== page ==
is the preeminent provider of rehabilitation services for children with special needs. The hospital serves children affected by brain injury, spinal cord injury, premature birth, autism, developmental delays, and life-changing illnesses. Children’s Specialized Hospital has ten sites in New Jersey and treats 20,000 children each year, making it the largest pediatric rehabilitation system of its kind in the nation. Services include outpatient services, acute rehabilitation, and long-term care through its sites in Bayonne, Clifton, Egg Harbor Township, Mountainside, Toms River, Fanwood, Hamilton, New Brunswick and Roselle Park as well as outreach programs in many communities. Children's Specialized Hospital is an affiliate member of the Robert Wood Johnson Health System and a proud member of the Children's Miracle Network Hospitals. Children’s Specialized Hospital Foundation supports the programs and services of the hospital. The Foundation is ranked among the top six pediatric hospital foundations in the country. To help, or find more information: visit www.childrens-specialized.org
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The Bristol-Myers Squibb Children’s Hospital at Robert Wood Johnson University Hospital
The Bristol-Myers Squibb Children’s Hospital at Robert Wood Johnson University Hospital is New Jersey’s largest free-standing, state-designated acute care children’s hospital. The hospital, under the clinical leadership of Robert Wood Johnson Medical School, serves the healthcare needs of children from New Jersey and beyond, bringing the full spectrum of comprehensive pediatric specialties and subspecialties and nationally-recognized services to pediatric patients.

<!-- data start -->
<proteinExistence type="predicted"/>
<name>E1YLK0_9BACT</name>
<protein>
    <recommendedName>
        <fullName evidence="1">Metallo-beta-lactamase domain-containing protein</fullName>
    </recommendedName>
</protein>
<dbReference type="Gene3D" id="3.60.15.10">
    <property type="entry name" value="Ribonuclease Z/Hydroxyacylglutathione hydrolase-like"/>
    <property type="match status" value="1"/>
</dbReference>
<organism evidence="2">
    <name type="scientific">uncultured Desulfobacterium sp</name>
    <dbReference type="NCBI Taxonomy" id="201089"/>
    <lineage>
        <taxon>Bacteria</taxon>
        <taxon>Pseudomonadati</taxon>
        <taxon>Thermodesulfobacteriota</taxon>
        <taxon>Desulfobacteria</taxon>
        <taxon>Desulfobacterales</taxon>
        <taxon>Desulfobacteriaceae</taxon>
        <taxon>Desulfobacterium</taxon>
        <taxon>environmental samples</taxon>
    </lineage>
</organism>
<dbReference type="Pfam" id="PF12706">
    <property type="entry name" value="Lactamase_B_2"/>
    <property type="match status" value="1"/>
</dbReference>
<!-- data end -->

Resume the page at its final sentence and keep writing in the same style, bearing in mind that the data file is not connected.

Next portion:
Safe Kids Middlesex County
Sake Kids Middlesex County is the local affiliate of the Safe Kids Worldwide, a global network of organizations whose mission is to prevent accidental childhood injury, a leading killer of children ages 14 and under. Robert Wood Johnson University Hospital is the lead agency for Safe Kids Middlesex County.
Level One Trauma Center at Robert Wood Johnson University Hospital
Robert Wood Johnson University Hospital is home to the state-designated Level 1 Trauma Center for the six counties of Central New Jersey. A skilled shock/trauma team including physicians, neurosurgeons, pediatric surgeons and specially-trained nurses is available 24 hours a day.